Safeguarding children's privacy. We need a much greater commitment by the private sector and government to protect and not misuse children's data and to respect its encryption; the full application of worldwide standards in collecting and using data about children online; and to teach children how to protect themselves from threats to their own privacy.
The results of the Equifax-commissioned study reveal that many parents are concerned about how much time their children spend online, so much so that one in five confiscate smartphones and tablets at bedtime to limit the time their children can spend online. "By utilizing the insight presented in this report, and by implementing the clear recommendations, we can help to ensure that we maximize the vast opportunities provided by digital technology to children, whilst minimizing the risk of harm, for the benefit of all in Sri Lanka" added Mr. Sutton.
Just 30% of United Kingdom parents are "friends with" or followers of their children's social media accounts, and 80% of parents never check their children's internet-enabled devices to see what they are sharing.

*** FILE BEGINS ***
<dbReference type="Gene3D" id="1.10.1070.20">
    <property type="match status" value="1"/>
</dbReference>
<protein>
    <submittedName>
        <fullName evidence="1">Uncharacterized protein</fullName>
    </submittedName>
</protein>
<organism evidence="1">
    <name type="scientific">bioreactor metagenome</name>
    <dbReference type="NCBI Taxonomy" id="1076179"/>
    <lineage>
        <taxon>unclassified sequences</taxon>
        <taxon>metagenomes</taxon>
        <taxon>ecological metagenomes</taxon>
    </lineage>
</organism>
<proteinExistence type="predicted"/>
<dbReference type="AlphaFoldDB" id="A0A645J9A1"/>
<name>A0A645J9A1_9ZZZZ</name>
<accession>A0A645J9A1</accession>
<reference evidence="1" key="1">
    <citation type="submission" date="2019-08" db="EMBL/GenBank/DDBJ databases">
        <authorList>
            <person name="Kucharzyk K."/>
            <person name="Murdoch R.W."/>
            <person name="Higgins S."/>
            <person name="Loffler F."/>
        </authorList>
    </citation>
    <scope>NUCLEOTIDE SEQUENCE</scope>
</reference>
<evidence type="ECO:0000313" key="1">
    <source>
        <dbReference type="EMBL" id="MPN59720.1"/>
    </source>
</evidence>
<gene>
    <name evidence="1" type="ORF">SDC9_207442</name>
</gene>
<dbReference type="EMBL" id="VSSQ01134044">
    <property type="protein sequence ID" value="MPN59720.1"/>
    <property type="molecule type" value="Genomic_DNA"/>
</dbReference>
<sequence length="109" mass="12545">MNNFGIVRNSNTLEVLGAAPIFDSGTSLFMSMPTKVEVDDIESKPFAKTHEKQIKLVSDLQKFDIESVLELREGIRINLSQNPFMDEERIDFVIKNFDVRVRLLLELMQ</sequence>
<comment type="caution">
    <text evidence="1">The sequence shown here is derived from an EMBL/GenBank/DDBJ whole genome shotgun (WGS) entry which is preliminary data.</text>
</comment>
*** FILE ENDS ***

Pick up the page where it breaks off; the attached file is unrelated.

The network is working with partner Internet Matters and has also developed "The New Talk", a series of conversation starters parents can use with their children in order to strike up dialogues about their online safety.
Despite the research's positive findings, it also found that young children face a "double-edged sword" by growing up on social media.
These can include bullying, or children being left out of "chats", accessing unsuitable apps - such as dating or gambling apps, the sharing of inappropriate images and the long-term impact of online actions which might affect future employment or university places. "We hope that it helps to teach young people that copyright infringement can lead to some very serious consequences. For some people that's great, it gets people connected, but for other children it's really isolating and risky". A lot of the content isn't suitable for under 18s.
"Equifax has created a handy ebook on how young people and adults can stay safe online and once again is an official supporter of Safer Internet Day".
NSPCC CEO Peter Wanless said: "The internet is an unbelievable place for young people to learn, create and build friendships so it's vital their online world is a safe one".
"We believe in the positive uses of technology and are happy to play a role in helping to create a better, safer and more productive online community", says Adeyemi Odutola, Communications Officer at W.TEC.
Develop age-specific educational and training material into the IT curriculum in schools to build students' knowledge of digital literacy and safety on the Internet, online security teacher training and ensure that this content is available online and in all three languages.